Science And the Election



So far there has been two presidential debates. The debates are important to so the voters can know where the candidates stand on controversial topics. I have not been pleased with either candidate’s performance because both have really focused on what was said what was said or done 20 years ago instead of focusing on the actual issues at hand. So far they have only talked about their stance on one science issue. Kenneth Bone, one of the undecided voters in the audience, asked the question “What steps will your energy policy take to meet our energy needs while at the same time remaining environmentally friendly and minimizing job layoffs?” which spurred about a six-minute discussion on what the candidate’s opinion on what energy will be like in the future in the united states. This is a very short amount of time out of 90-minute debate. This is just one example of how science has taken the back seat in America. It is often an over looked topic. It is thought that voters care more about the candidate’s stance on foreign policy, tax plans, or stance on social issues than they do on science issues. But there is still a large portion of the population who want to know where the candidates stand on science and technology. There is a petition online that you can fill out for the candidates to debate science topics in the next debate. On their page they claim that “91% of Democrats & 88% of Republicans say presidential candidates should debate science issues.” That is a staggering amount people that would want to hear more about science in the debate. So why don’t they talk about science in the debate? It’s an important topic, and people would like to hear more about it. Maybe it is because Science is generally talked about less in the media. What do you think? Should science questions be put incorporated into the third and final debate? Or would you like to hear about other topics?


By: Tom Walters


9 thoughts on “Science And the Election

  1. One reason I think the candidates might be dodging science questions is due to possibly not knowing the topic that the questions present. They could be avoiding it because they don’t want to fall flat and appear to not know something that could be a pressing issue. I really believe that science needs to be discussed more in the next debate, but seeing as how the past two debates have gone that might be wishful thinking.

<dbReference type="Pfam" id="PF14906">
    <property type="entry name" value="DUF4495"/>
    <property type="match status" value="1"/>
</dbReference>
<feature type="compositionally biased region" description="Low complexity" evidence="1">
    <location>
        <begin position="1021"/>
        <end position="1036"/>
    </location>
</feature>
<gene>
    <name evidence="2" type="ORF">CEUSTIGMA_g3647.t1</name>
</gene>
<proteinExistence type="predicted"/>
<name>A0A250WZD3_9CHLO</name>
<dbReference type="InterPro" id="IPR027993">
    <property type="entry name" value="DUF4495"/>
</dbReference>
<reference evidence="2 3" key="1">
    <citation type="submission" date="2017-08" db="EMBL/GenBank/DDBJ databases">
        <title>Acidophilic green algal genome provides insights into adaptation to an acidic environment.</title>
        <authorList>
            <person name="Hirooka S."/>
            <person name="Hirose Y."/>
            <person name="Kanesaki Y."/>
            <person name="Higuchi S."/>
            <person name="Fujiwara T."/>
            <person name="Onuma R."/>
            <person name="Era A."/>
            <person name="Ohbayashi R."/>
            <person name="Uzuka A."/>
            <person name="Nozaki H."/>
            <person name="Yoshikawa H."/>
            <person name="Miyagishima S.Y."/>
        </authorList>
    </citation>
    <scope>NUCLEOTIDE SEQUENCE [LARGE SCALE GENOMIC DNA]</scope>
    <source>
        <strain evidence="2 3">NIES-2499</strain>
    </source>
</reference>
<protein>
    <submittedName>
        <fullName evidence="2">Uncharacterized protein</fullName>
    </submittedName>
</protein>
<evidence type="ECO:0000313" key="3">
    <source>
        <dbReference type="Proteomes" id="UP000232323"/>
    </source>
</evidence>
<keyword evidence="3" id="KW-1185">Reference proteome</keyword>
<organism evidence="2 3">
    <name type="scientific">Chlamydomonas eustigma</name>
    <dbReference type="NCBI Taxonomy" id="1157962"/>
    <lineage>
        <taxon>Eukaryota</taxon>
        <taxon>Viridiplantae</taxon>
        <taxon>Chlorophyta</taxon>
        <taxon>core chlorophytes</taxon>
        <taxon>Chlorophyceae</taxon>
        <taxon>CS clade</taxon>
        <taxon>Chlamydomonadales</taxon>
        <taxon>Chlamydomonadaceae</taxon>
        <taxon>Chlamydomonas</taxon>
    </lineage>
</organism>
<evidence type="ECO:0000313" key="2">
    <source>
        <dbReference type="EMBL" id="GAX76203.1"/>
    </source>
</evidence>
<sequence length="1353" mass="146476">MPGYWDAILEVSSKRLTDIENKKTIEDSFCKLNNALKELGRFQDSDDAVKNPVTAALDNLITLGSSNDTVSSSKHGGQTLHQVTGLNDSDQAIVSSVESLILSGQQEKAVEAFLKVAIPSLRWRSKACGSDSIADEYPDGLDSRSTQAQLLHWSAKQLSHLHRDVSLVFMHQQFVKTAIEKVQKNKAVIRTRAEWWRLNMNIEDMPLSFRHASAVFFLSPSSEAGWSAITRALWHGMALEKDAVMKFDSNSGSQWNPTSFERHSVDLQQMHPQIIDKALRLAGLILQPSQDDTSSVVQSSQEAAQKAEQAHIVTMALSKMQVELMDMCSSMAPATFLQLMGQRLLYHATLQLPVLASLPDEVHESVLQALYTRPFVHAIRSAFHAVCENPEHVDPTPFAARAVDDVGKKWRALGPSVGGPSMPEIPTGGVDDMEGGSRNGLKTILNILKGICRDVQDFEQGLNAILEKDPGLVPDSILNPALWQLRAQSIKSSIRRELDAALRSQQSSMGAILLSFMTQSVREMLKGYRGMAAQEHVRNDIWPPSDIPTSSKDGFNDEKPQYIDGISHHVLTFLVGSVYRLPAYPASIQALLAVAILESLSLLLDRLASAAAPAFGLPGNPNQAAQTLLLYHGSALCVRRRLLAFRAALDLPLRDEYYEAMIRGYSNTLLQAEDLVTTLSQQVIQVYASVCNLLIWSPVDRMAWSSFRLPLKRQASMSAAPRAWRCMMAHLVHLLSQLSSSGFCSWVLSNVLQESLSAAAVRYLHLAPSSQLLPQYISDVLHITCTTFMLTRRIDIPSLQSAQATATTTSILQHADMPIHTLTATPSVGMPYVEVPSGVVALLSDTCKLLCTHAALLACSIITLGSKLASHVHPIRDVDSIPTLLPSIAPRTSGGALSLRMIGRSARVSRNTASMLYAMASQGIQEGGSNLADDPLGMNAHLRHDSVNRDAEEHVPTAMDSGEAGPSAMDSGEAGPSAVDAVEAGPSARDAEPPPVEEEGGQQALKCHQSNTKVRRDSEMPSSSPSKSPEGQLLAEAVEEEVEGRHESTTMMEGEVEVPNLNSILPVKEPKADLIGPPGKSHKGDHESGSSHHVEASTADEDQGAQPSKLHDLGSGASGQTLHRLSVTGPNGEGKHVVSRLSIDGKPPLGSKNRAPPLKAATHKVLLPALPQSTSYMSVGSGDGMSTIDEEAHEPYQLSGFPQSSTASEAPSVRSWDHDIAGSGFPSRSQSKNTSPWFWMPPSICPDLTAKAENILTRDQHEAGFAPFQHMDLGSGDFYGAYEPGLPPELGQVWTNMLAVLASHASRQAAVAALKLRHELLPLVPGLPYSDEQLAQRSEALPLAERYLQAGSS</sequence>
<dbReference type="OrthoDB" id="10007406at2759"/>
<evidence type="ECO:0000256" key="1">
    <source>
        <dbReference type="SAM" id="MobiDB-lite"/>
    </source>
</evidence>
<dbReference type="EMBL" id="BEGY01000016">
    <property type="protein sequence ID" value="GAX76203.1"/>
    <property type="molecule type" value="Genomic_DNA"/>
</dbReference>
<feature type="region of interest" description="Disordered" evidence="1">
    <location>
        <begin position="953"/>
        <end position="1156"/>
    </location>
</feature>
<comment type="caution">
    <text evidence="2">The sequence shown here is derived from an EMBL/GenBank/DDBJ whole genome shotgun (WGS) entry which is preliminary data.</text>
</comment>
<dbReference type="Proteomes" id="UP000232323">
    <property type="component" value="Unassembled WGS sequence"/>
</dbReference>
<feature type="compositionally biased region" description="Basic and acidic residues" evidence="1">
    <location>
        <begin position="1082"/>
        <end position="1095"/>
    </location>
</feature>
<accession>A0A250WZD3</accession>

– Josh Obermeyer


  2. I can say that I definitely agree with you on everything you talked about. I feel that both candidates have managed to find ways around the important things they should be discussing to bring up and bash each others past decisions. It’s like we have children arguing as to who has made less or not as bad of mistakes to figure out which is better sited to run our country. I also like how your read was short and to the point, making it easy to follow and stay interested in.
    -Josie Silvey


  3. I agree i found it very odd that one of the most important questions, in my opinion, had seemed to be glanced over. Both candidates had very simple and fast answers to this question and neither seemed to have an in depth solution. Its really sad to see how our media is blatantly ignoring the fact that people want to hear more about these issues. I hope they eventually wake up and start focusing more on scientific issues.
    Edwin Doll


  4. While “debating science issues’ is an ideal issue for candidates to discuss due to the strange way many Americans operate, especially in the far right, about completely disregarding the true facts of science I think its probably too controversial a topic to bring up. With such things such as the creation museum gracing our area what hope can there be for so much of our population.
    ~Asha Brogan


  5. The title of your blog should be “Kenneth Bone Goes Unanswered!” Both candidates, especially Trump, turned Ken’s question into another way to bash at the other candidate’s past. Donald stated that the EPA is restricting our energy companies, but isn’t that the purpose of the EPA? Those restrictions make our energy clean and less destructive to the environment. Hillary, at first, targets Trump about foreign steel, but then she talks about how she has an energy policy that fights climate change and also states that the U.S can be the “21st century clean energy superpower.” Neither of the candidates said what form of clean energy they would enable instead of fossil fuels. In my opinion, I think both candidates did not give ideas on what clean energy they will use and how we can remain energy independent with clean energy.

    Awesome post

    David Lehn


  6. Could not agree more! Why is this not talked about more!!!! This seems like a issue that should be a top priority but it is always so lightly talked about.

    Liked by 1 person

  7. I agree with you completely. Both candidates seem to find any way that they can to dodge the important questions that all Americans want to be discussed. I do believe that scientific topics and questions that the citizens have need to be addressed more in the final debate. With that being said I think there are a lot of topics they need to discuss rather than bickering back and forth for 90 minutes.

    kelly woodward


  8. I think that this issue os so extremely relevant, but very tiptoed around in todays society. Candidates will dance around the true answer to the question and will avoid including actual answers to policy issues, and ultimately they will dismiss the point all together and make the front page of the paper, internet, news, etc.

    Mikayla Hounchell


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